He told me I would be wealthy after that. I hee-hawed at him, well I didn’t hee-haw at him, I just told him not to talk that way. But I think in my heart I knew something was going to happen because after he left, the next day I cried all day. I think something in me knew that something was going to happen. And yet, I didn’t hold on to it. My dad had been drinking a lot.
My husband was drinking a lot at that time and leaving me alone with the babies all through the week. It got to be too much and I wound up renting out our house, packed everything up, and got on a plane with the two kids and headed to California. I went to be near my mother and grandmother once again. I had no other family to go to; I knew I had to escape my husband with his lifestyle because I was just too isolated there with him, mostly alone with the kids. Mother did not have any capacity whatsoever to be truly supportive. She never said I’m going to work as your mother and you’re going to work as my daughter, and we’re going to make it some way.
Then my husband came out. My husband, my mother, the kids, and I moved to an apartment together, although my mother soon moved out and went to live with my grandmother and step-grandfather. All of that was a big change. It was leaving Texas, coming to California. Attitudes were different here. There was a lot more anonymity versus the small town I had come from. This was a huge relief and a great blessing. It was great to live in an area where nobody cared what I did, what I wore, compared to that small town where everyone was a busybody. I wanted to come out and get lost in this world. This was my chance, where I could just live. My husband was an alcoholic from day one. My dad had been one, so it was kind of what I was familiar with.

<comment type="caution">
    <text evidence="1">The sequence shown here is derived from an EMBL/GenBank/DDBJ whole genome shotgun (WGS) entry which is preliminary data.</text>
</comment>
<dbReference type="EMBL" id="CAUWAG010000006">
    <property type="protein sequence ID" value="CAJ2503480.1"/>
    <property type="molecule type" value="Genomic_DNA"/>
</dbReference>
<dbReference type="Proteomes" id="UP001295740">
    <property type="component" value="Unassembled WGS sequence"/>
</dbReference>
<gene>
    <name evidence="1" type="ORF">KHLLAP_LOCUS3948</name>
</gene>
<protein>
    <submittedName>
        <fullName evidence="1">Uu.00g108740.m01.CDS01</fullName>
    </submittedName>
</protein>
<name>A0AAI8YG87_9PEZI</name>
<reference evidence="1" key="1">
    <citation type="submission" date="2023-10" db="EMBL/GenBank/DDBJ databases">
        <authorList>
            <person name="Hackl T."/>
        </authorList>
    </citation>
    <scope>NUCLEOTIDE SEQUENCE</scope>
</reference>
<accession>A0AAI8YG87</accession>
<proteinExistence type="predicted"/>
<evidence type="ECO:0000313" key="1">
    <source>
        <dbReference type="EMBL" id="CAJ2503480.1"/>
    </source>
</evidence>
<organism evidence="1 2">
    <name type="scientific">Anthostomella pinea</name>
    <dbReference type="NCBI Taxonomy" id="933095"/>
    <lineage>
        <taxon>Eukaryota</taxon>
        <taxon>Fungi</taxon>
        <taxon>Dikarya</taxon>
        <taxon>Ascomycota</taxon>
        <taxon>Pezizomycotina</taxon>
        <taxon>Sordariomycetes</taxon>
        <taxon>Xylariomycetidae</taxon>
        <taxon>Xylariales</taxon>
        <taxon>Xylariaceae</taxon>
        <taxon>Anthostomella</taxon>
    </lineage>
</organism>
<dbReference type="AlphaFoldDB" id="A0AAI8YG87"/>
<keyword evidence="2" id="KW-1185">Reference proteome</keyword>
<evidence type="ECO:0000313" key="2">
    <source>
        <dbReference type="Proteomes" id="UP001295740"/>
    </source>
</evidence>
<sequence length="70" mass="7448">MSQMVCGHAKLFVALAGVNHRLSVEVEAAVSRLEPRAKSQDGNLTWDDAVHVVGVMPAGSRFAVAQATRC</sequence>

My husband and I had separated various times throughout the marriage, particularly in Texas. We eventually bought a new home, kids started school and I got really busy with them at the school, then we adopted our son. My mother was thoroughly against it and she wrote me a letter not to adopt. I’m not sorry I did as I look back on things. I stayed with my husband and at that time, I started going to school, taking one course at a time and gradually finished.